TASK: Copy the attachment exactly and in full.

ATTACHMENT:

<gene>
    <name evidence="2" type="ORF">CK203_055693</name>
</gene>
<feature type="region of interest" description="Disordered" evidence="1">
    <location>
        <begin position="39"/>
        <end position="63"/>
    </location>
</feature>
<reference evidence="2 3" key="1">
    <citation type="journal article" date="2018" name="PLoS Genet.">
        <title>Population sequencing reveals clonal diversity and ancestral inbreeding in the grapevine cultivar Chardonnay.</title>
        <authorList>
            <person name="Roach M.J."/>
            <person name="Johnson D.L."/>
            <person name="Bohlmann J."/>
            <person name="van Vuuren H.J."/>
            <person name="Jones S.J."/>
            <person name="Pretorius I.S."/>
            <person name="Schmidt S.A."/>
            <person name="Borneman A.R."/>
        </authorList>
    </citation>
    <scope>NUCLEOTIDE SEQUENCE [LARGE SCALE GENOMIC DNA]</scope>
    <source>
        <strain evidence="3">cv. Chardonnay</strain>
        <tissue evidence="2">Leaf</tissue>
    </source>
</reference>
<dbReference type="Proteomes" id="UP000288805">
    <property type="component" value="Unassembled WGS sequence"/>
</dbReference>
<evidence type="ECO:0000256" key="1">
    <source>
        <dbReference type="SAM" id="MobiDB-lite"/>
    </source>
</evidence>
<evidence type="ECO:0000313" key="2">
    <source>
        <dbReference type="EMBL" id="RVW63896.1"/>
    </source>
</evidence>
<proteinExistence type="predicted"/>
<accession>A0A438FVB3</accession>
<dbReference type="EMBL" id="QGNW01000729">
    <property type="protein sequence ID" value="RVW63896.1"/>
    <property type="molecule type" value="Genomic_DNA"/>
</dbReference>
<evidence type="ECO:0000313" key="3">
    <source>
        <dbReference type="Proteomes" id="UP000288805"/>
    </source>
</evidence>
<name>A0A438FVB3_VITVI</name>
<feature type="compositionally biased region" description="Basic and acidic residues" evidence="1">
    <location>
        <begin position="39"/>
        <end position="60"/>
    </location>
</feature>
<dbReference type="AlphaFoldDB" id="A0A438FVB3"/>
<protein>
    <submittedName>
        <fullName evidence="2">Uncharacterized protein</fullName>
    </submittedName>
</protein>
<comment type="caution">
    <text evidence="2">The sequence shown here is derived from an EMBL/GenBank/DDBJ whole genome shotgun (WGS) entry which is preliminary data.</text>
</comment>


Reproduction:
<gene>
    <name evidence="2" type="ORF">CK203_055693</name>
</gene>
<feature type="region of interest" description="Disordered" evidence="1">
    <location>
        <begin position="39"/>
        <end position="63"/>
    </location>
</feature>
<reference evidence="2 3" key="1">
    <citation type="journal article" date="2018" name="PLoS Genet.">
        <title>Population sequencing reveals clonal diversity and ancestral inbreeding in the grapevine cultivar Chardonnay.</title>
        <authorList>
            <person name="Roach M.J."/>
            <person name="Johnson D.L."/>
            <person name="Bohlmann J."/>
            <person name="van Vuuren H.J."/>
            <person name="Jones S.J."/>
            <person name="Pretorius I.S."/>
            <person name="Schmidt S.A."/>
            <person name="Borneman A.R."/>
        </authorList>
    </citation>
    <scope>NUCLEOTIDE SEQUENCE [LARGE SCALE GENOMIC DNA]</scope>
    <source>
        <strain evidence="3">cv. Chardonnay</strain>
        <tissue evidence="2">Leaf</tissue>
    </source>
</reference>
<dbReference type="Proteomes" id="UP000288805">
    <property type="component" value="Unassembled WGS sequence"/>
</dbReference>
<evidence type="ECO:0000256" key="1">
    <source>
        <dbReference type="SAM" id="MobiDB-lite"/>
    </source>
</evidence>
<evidence type="ECO:0000313" key="2">
    <source>
        <dbReference type="EMBL" id="RVW63896.1"/>
    </source>
</evidence>
<proteinExistence type="predicted"/>
<accession>A0A438FVB3</accession>
<dbReference type="EMBL" id="QGNW01000729">
    <property type="protein sequence ID" value="RVW63896.1"/>
    <property type="molecule type" value="Genomic_DNA"/>
</dbReference>
<evidence type="ECO:0000313" key="3">
    <source>
        <dbReference type="Proteomes" id="UP000288805"/>
    </source>
</evidence>
<name>A0A438FVB3_VITVI</name>
<feature type="compositionally biased region" description="Basic and acidic residues" evidence="1">
    <location>
        <begin position="39"/>
        <end position="60"/>
    </location>
</feature>
<dbReference type="AlphaFoldDB" id="A0A438FVB3"/>
<protein>
    <submittedName>
        <fullName evidence="2">Uncharacterized protein</fullName>
    </submittedName>
</protein>
<comment type="caution">
    <text evidence="2">The sequence shown here is derived from an EMBL/GenBank/DDBJ whole genome shotgun (WGS) entry which is preliminary data.</text>
</comment>